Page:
With the recent establishment of the National Background Investigations Bureau within the Office of Personnel Management, there has been a good deal of discussion on social network monitoring into the background investigation process.  I recently had the pleasure of speaking with ClearanceJobs on their podcast, “OPM’s New Background Investigation Agency and Social Media Monitoring of Clearance Holders, and we discussed this topic at length.

Why social networks?

There is no denying that relationships–close and continuing relationships–are being formed every day via social networks.  The mainstream sites, such as Match-dot-com, eharmony, Christian-Mingle, and the more salacious sites like Ashley Madison and Tinder, are designed specifically to facilitate connecting individuals for that purpose.

From the counterintelligence perspective, every single hostile intelligence service has figured this out, without expending a great deal of gray matter. Thus, the harvesting of data from the various social networks like Facebook, Twitter, and LinkedIn will provide a dossier on the individual. Combined with the information from the SF-86 — data which was comprised during the OPM breaches — and the odds of successfully creating a whole-person picture increase.

Will NBIB require social network monitoring?

In a January 2016 Washington Times piece, Samuel Schumach, an OPM spokesman, said social media required a look. However, the exact methodology to address privacy and accuracy of content had yet to be worked out.  Schumach said, “OPM is developing a social media pilot to complement other such pilots at DoD and other agencies so that searches of social media and other publicly available electronic information are responsibly integrated into the investigative process while respecting privacy and civil liberties.”

Schumach’s wording is telling, as it indicates the social network monitoring will be passive.  In other words, if you are posting information in a public manner within a social network, available to anyone who is a member of that public network, you should have the expectation that this information would be included in the OPM/NBIB social network monitoring sweep.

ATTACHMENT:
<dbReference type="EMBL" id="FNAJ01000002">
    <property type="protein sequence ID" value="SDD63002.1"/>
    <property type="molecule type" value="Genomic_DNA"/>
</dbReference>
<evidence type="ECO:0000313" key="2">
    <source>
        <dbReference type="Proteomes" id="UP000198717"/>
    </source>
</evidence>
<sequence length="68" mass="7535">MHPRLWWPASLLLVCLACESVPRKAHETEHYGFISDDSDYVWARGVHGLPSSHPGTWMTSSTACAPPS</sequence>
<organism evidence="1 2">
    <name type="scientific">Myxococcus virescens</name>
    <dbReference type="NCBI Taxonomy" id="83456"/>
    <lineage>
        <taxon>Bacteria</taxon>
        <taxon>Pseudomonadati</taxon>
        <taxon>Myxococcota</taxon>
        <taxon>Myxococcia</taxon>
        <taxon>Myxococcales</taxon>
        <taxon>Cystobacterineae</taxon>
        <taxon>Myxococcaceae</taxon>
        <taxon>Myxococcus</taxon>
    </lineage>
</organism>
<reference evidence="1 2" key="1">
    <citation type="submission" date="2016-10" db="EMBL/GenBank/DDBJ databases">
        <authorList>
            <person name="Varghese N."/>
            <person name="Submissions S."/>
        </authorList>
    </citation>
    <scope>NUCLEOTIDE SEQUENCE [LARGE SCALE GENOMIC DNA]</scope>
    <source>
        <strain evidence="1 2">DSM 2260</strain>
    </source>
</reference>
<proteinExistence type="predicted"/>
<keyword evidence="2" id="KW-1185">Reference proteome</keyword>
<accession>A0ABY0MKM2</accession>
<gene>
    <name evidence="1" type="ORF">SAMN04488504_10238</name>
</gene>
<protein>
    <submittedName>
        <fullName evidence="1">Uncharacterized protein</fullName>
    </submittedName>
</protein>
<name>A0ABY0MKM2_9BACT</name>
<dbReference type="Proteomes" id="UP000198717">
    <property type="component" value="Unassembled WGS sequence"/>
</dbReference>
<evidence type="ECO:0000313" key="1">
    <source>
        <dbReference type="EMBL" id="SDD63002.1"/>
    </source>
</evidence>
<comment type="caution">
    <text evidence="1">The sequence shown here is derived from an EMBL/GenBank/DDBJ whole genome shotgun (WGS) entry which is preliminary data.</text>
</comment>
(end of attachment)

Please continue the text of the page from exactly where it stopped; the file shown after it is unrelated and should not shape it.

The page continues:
This is much different than the more intrusive “financial disclosure”, which are filed every year, where assets (real estate, trusts, accounts, etc.) are identified and all necessary information for the investigator are availed by the individual themselves, accompanied by a release to allow further micro-inspection.

Will passive NBIB social network monitoring be enough?

In my opinion, the passive manner of inspection will serve to check the box that the NBIB is looking at social networks. It will not provide the level of detail required beyond serving perhaps as a first glance.  To perform the counterintelligence function required, the NBIB will have to work their way through the legal and privacy quagmire of requiring individuals to identify those social networks in which they are participants, and either have the individual produce their content or provide the NBIB with the necessary release (to allow NBIB to obtain direct from the social network provider) or credentials to allow independent inspection of the individual’s account.

NBIB should be able to obtain the backing of DOJ and DOD’s need to address a very real counterintelligence threat as justification.  Any review or inspection of an individual’s private content within the various social networks must, in my opinion, be within the context of granting or continuing an individual’s security clearance.  A security clearance is not a right.  It is granted to individuals who are found suitable to protect the confidential information of the United States. Access to your social networks should be a part of the adjudication process to determine suitability.

How do you think NBIB should handle the review of social network content as part of the background investigatory process?

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Christopher Burgess (@burgessct) is an author and speaker on the topic of security strategy. Christopher, served 30+ years within the Central Intelligence Agency. He lived and worked in South Asia, Southeast Asia, the Middle East, Central Europe, and Latin America. Upon his retirement, the CIA awarded him the Career Distinguished Intelligence Medal, the highest level of career recognition. Christopher co-authored the book, “Secrets Stolen, Fortunes Lost, Preventing Intellectual Property Theft and Economic Espionage in the 21st Century” (Syngress, March 2008).